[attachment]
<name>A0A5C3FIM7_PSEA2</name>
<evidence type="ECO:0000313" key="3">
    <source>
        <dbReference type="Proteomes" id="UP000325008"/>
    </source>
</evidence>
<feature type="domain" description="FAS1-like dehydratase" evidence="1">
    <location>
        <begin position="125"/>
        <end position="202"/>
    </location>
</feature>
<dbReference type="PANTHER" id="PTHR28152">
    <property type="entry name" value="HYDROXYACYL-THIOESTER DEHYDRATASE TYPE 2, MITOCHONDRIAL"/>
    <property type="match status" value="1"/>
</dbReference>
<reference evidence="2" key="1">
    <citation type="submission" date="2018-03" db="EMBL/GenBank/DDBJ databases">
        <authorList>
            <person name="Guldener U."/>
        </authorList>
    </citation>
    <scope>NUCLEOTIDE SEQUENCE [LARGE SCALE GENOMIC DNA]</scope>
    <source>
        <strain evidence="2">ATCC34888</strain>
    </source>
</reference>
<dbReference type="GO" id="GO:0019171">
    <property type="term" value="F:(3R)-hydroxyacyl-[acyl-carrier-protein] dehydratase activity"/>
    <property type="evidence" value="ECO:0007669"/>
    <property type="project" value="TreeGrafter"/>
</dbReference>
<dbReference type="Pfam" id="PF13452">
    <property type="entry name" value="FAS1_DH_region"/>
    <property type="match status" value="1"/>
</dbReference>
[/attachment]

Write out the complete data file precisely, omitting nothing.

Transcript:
<name>A0A5C3FIM7_PSEA2</name>
<evidence type="ECO:0000313" key="3">
    <source>
        <dbReference type="Proteomes" id="UP000325008"/>
    </source>
</evidence>
<feature type="domain" description="FAS1-like dehydratase" evidence="1">
    <location>
        <begin position="125"/>
        <end position="202"/>
    </location>
</feature>
<dbReference type="PANTHER" id="PTHR28152">
    <property type="entry name" value="HYDROXYACYL-THIOESTER DEHYDRATASE TYPE 2, MITOCHONDRIAL"/>
    <property type="match status" value="1"/>
</dbReference>
<reference evidence="2" key="1">
    <citation type="submission" date="2018-03" db="EMBL/GenBank/DDBJ databases">
        <authorList>
            <person name="Guldener U."/>
        </authorList>
    </citation>
    <scope>NUCLEOTIDE SEQUENCE [LARGE SCALE GENOMIC DNA]</scope>
    <source>
        <strain evidence="2">ATCC34888</strain>
    </source>
</reference>
<dbReference type="GO" id="GO:0019171">
    <property type="term" value="F:(3R)-hydroxyacyl-[acyl-carrier-protein] dehydratase activity"/>
    <property type="evidence" value="ECO:0007669"/>
    <property type="project" value="TreeGrafter"/>
</dbReference>
<dbReference type="Pfam" id="PF13452">
    <property type="entry name" value="FAS1_DH_region"/>
    <property type="match status" value="1"/>
</dbReference>